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Commentary: A Smashing Success

Keith Allison
Flickr - CC

As the Major League Baseball season enters the stretch run to fall, this is shaping up to be the summer of slam: Baseballs are flying out of the park at a record pace. But nowhere is this power surge more noticeable than right here in Kansas City. Commentator Victor Wishna explains, in this mid-season edition of “A Fan’s Notes.”

The sound ... is unmistakable.

Crack. “High fly ball! Deep left field! Gone!”

Of all familiar sports feats, perhaps none is as glorified as the home run. It’s the stuff that movie endings are made of, held up as a symbol of singular achievement from the Hall of Fame to the hallway outside your office: “Hey Bob, just saw that latest sales report — seems like you really knocked it out of the park!”

As a metaphor, it even mixes its way into other sports. You know what football coaches call that running back who can score on any play? A real “home run threat.”

Certainly, home-run hitters seem unstoppable. The defense can only watch. Heck, hit a home run and you don’t even have to run home; just trot. After pitchers, these lords of the long-ball are the highest-paid players in the Major Leagues.

Which may explain, in part, why for more than a generation — throughout their history, really — the Kansas City Royals have been sorely lacking in the HR department. The franchise record, set by Steve Balboni back in 1985, still stands at a mere 36 homers — a performance that doesn’t even rank in the top 500 all-time.

But don’t blame old "Bye-Bye Balboni" — this decades-long power outage has been a real team effort. Yes, Kauffman Stadium is one of baseball’s biggest parks. But the club record of 168 home runs, worst in the league, has now lasted thirty seasons — twenty-one different teams hit more than that just last year. Indeed, for a generation, the Royals’ only slugger was the mascot.

Yet, as you may have noticed, something’s different this time. The Royals are on a bit of a power trip.

The face of it belongs to third-baseman Mike Moustakas, who has already set a team record by belting 25 homers before the current All-Star break. Yeah, it’s only half a season, but it’s the greatest half season by a Royals power hitter in franchise history. He ranks third in the American League, and this week became the first Royal to take part in a Home Run Derby since … Danny Tartabull? It’s okay if you don’t remember. It happened 26 years ago, and, well, it wasn’t even televised.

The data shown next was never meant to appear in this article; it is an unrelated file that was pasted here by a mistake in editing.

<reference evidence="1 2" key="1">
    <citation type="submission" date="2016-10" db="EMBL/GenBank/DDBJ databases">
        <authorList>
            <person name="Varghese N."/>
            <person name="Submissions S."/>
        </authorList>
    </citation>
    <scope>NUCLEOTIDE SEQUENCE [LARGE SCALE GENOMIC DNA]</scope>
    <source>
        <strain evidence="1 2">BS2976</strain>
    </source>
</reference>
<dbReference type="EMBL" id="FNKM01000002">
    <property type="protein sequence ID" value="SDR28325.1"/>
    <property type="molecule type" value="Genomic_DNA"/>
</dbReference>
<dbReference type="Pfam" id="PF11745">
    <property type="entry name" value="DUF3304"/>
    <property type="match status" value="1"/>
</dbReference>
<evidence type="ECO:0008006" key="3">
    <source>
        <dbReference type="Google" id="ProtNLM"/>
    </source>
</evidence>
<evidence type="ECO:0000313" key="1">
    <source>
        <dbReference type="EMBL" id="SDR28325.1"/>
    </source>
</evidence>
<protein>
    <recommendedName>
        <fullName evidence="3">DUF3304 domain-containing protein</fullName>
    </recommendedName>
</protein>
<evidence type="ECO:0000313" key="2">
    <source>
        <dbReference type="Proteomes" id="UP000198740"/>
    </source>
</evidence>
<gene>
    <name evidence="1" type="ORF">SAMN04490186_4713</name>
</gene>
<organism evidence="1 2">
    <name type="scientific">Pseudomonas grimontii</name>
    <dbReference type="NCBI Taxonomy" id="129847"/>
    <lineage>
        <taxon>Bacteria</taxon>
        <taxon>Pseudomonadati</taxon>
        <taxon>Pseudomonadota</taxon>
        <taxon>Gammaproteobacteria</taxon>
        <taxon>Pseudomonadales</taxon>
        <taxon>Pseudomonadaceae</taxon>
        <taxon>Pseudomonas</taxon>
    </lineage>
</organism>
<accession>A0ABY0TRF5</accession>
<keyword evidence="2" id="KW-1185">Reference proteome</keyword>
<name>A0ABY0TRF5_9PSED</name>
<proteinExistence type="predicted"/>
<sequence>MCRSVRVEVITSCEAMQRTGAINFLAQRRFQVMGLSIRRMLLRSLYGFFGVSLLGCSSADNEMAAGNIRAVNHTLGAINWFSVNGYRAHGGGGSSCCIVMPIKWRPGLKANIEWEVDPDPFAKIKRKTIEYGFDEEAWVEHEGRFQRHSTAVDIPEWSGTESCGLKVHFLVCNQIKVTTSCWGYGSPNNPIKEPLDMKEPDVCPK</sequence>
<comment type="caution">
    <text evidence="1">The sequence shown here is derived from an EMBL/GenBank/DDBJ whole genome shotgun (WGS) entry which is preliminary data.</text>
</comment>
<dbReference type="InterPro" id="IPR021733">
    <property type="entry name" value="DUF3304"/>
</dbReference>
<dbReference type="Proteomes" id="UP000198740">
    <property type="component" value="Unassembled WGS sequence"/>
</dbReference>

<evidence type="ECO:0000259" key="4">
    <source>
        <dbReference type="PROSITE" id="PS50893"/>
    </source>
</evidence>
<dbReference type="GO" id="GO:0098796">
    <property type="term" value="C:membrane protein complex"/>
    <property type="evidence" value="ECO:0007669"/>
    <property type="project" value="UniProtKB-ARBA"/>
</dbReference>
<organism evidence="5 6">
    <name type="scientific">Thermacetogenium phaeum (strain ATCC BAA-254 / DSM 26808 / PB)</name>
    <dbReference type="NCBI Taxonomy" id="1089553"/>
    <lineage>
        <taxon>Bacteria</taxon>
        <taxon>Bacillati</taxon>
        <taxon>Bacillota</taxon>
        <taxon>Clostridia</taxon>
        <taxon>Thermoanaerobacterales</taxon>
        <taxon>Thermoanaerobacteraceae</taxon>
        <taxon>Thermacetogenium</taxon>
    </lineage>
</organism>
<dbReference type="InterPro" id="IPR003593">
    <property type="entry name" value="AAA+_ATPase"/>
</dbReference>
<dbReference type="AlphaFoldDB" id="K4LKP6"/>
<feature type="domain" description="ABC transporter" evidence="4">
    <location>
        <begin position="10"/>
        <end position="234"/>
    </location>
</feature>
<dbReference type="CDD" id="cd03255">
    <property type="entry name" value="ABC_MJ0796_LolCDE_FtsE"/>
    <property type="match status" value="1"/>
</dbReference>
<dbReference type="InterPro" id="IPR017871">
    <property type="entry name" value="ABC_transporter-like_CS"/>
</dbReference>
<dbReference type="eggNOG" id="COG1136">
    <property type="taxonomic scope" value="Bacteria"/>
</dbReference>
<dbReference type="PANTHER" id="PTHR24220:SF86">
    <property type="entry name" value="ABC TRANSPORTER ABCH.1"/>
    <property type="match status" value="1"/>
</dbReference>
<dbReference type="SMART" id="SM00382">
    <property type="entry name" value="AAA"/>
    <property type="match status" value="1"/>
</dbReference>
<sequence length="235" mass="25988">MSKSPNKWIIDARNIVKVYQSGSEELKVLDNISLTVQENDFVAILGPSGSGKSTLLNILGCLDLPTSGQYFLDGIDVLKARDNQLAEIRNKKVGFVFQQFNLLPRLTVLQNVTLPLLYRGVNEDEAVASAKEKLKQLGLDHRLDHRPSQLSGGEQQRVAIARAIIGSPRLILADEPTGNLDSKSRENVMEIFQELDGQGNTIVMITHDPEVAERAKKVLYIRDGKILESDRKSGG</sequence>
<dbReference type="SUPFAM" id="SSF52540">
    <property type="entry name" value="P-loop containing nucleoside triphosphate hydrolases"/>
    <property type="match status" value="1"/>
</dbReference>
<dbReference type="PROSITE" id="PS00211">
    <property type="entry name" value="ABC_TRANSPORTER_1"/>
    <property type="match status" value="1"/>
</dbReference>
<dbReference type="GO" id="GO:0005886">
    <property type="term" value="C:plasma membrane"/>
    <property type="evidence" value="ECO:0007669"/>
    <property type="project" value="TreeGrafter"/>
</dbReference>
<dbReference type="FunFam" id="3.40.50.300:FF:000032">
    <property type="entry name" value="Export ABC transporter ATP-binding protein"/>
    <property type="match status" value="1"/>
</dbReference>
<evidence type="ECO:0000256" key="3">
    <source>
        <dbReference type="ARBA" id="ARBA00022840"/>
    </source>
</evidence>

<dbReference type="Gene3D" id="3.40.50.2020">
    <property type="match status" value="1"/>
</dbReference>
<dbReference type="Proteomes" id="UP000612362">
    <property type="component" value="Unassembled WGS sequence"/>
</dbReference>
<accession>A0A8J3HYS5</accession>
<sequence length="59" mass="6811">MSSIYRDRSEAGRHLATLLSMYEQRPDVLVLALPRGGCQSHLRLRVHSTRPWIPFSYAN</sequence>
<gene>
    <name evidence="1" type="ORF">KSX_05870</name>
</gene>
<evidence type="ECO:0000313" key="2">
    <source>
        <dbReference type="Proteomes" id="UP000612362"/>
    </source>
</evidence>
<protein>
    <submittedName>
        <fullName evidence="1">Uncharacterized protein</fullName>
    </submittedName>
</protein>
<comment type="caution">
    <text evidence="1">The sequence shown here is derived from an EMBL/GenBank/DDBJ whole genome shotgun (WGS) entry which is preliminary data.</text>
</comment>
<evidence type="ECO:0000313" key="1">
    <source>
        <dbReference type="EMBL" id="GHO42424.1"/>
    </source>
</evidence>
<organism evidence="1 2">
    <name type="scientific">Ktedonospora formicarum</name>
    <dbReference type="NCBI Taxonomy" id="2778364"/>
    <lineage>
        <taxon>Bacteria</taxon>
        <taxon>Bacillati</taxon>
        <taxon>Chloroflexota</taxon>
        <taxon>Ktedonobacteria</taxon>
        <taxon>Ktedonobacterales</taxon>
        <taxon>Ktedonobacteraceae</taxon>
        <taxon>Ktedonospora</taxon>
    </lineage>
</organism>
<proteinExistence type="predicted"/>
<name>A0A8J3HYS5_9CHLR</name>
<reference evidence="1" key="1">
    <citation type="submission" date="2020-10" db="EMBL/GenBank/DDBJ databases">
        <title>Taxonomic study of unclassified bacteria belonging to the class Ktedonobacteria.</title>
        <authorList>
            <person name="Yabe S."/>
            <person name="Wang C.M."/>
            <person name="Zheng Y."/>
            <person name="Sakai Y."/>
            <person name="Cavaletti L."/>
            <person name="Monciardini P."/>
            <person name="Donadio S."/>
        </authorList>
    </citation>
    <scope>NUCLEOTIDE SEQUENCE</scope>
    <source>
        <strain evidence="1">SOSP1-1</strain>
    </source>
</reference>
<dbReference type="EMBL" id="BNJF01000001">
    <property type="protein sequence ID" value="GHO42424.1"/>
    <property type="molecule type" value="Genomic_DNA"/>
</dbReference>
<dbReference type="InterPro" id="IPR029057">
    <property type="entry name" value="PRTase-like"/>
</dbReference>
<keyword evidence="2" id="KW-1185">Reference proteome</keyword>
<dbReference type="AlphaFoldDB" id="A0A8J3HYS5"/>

Moose isn’t the only one letting loose. Salvador Perez and Lorenzo Cain are just a few dingers shy of their own career highs, with seventy-five games to go. As a team, the Royals are on pace to shatter their paltry home-run record, may it rest in pieces.

Best of all, after a dismal start, the boys in blue have climbed back into contention.

Yet home runs aren’t the biggest part of the equation. The Royals have been smashing the ball pretty consistently since April, but that alone couldn’t keep them out of the cellar. A home run is only that — one run — unless others can get on base.

It’s a romantic notion, this idea that you can do it all yourself with just one swing. But that’s not the essence of baseball, and never was.

Until 1930, a home run was awarded for any ball that got over the fence — even if it bounced first. Nonetheless, trying to hit a home run — and risking an easy fly-out — was discouraged. Baseball’s roots lie in what today is called “small ball” or “manufacturing runs.” Teams were always meant to be assembly lines, and victories impossible without a true group effort.

In Kansas City, there is a bigger baseball drama at hand: will the Royals make one more magic run before time — and free agency — takes its toll? But the surprising surge, and Moose’s run at the record, sure is a nice side-plot. Being a Royals fan these days still means getting to see things that many of us have never seen before.

So we might as well enjoy it. You know, before it’s … gone!

Victor Wishna is a writer, editor and sports fan. He lives in Leawood.

Victor Wishna is a contributing author and commentator for Up to Date.